So you say you want to make and market a plastic injected molded product? Any business major can tell you the basic ROI calculation:
Revenue from investment – cost of investment
cost of investment
Think about it: if this formula doesn’t yield a positive number, you’re losing money! So how does ROI apply to the plastic injection molding process? Well, to determine that, we have to identify our variables. First things first:
- Cost of Design and Prototype Mold Development
- Tooling Costs
- Unit Cost During Molding
- Marketing, Sales, Warehousing and Distribution Costs
How much revenue — defined as profit for the purposes of this article — will you earn? Short answer: it depends. If you sell directly to the consumer (i.e. from an e-commerce website) you will earn a higher profit per-unit but may not realize as much revenue as you would if you sold to a retailer like Target or Wal-Mart, who then would resell your product. Alternatively, you might sell them to a wholesale distributor, who then resells them again to a retailer. The profit on that channel would depend greatly on the price you negotiate with the distributor.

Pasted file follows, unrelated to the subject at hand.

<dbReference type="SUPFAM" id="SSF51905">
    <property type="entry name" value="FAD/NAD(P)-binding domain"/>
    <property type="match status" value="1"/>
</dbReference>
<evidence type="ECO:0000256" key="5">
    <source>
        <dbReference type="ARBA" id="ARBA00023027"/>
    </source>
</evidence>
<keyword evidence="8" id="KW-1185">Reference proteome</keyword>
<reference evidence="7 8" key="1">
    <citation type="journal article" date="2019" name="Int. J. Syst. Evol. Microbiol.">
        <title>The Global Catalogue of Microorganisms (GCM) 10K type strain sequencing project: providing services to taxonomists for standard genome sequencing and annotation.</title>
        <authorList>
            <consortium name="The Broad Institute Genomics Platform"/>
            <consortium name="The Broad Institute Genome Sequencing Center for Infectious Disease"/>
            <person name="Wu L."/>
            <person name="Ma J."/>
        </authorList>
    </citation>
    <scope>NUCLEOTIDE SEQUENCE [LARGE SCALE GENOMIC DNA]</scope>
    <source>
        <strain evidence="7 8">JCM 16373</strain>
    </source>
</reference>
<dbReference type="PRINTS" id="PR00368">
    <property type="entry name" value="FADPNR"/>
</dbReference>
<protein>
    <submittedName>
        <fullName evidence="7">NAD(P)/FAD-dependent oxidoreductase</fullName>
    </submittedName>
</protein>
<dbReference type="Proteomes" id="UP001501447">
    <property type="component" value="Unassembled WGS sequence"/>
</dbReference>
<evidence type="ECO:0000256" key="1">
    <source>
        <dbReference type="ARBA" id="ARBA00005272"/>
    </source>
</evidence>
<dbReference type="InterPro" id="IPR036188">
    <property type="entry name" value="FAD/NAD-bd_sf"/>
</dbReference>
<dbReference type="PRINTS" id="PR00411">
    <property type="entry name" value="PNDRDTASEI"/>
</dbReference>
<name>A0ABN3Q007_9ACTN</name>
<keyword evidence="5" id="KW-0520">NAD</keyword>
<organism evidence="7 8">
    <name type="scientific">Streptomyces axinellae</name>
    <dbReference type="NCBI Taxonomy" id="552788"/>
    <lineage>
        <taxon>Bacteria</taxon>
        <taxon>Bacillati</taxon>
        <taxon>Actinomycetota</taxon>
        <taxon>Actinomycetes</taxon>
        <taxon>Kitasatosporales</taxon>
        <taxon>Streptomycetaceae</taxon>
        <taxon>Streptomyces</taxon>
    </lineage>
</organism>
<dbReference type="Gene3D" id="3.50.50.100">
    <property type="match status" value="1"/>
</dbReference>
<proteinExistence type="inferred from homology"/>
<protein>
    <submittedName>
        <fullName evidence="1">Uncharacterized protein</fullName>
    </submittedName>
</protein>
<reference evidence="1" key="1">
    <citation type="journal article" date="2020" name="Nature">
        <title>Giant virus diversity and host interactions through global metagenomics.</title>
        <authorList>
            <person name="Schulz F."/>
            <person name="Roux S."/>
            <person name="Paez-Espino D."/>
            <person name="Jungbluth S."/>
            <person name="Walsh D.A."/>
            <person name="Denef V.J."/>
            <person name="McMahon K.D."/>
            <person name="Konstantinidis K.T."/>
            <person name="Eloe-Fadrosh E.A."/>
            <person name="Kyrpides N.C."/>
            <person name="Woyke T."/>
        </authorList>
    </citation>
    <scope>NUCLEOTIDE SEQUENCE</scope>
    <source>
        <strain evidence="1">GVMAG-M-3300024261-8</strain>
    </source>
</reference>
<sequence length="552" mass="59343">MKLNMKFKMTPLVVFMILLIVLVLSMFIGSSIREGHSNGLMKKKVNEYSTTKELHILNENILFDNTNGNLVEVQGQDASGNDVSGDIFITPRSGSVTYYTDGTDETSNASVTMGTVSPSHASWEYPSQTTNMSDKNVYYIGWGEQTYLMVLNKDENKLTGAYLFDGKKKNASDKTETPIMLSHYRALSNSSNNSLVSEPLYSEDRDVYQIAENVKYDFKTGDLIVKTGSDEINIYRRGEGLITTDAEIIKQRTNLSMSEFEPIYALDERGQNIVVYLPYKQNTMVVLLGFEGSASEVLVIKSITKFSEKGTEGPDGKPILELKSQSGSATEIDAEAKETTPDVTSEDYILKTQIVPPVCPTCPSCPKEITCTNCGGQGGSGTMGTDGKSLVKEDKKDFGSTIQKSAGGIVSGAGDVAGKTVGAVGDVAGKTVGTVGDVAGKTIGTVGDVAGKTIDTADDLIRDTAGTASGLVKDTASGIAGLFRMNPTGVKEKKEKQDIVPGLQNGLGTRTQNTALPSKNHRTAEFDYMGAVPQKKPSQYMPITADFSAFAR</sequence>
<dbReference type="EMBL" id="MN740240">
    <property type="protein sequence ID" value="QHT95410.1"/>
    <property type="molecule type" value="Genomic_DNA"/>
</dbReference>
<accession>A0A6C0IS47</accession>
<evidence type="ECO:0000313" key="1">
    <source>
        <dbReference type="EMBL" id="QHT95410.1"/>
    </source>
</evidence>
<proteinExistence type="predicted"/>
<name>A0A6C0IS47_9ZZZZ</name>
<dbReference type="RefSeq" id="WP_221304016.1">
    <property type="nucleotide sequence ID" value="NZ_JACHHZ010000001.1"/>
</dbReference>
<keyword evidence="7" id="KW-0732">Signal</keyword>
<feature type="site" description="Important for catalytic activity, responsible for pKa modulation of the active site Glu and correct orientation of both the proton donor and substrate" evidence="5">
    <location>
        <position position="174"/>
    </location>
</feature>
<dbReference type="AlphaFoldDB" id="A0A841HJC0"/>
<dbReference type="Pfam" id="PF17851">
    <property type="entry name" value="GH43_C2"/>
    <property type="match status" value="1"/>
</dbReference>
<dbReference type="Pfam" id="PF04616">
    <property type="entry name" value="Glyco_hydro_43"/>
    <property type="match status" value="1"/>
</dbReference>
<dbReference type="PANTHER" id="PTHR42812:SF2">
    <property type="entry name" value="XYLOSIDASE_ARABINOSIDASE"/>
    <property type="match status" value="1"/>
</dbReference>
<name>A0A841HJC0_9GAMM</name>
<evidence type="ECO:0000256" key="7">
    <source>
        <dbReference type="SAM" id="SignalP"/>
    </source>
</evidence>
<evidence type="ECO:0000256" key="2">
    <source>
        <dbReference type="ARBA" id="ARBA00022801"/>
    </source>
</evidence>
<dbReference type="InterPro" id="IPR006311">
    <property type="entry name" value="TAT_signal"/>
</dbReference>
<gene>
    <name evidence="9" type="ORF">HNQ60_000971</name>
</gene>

All three distribution channels are valid for plastic injected molded products; the one you choose will depend on your personal energy level and appetite for risk. As noted above, if you sell the product yourself, expect to gain a larger profit per unit. But there’s a hitch: most entrepreneurs can only sell within a very limited geographic area, and don’t have limitless energy or a staff of thousands. Working with wholesalers and retailers is likely to vastly increase the number of units you can get out to the public, because of their vastly greater resources, even though your profit-per-unit, will be much lower. You will be getting a smaller slice, in terms of percentages, but from a vastly bigger pie.
How Does All This Impact You, the Plastic Injection Molder, Specifically?
By far, the highest costs for plastic injection molding are for the steel (sometimes aluminum) mold prototypes which are utilized for the “proof of concept” testing of your product. Unfortunately, even after spending thousands — sometimes hundreds of thousands — on a prototype mold, you might discover your product just isn’t right, because of its design or some other flaw. While disappointing, at least you’ve avoided losing vastly greater sums down the road.
The upshot: making money from your plastic widget is much like making money from any manufactured product: it’s all about the dollars, so use your ROI sense!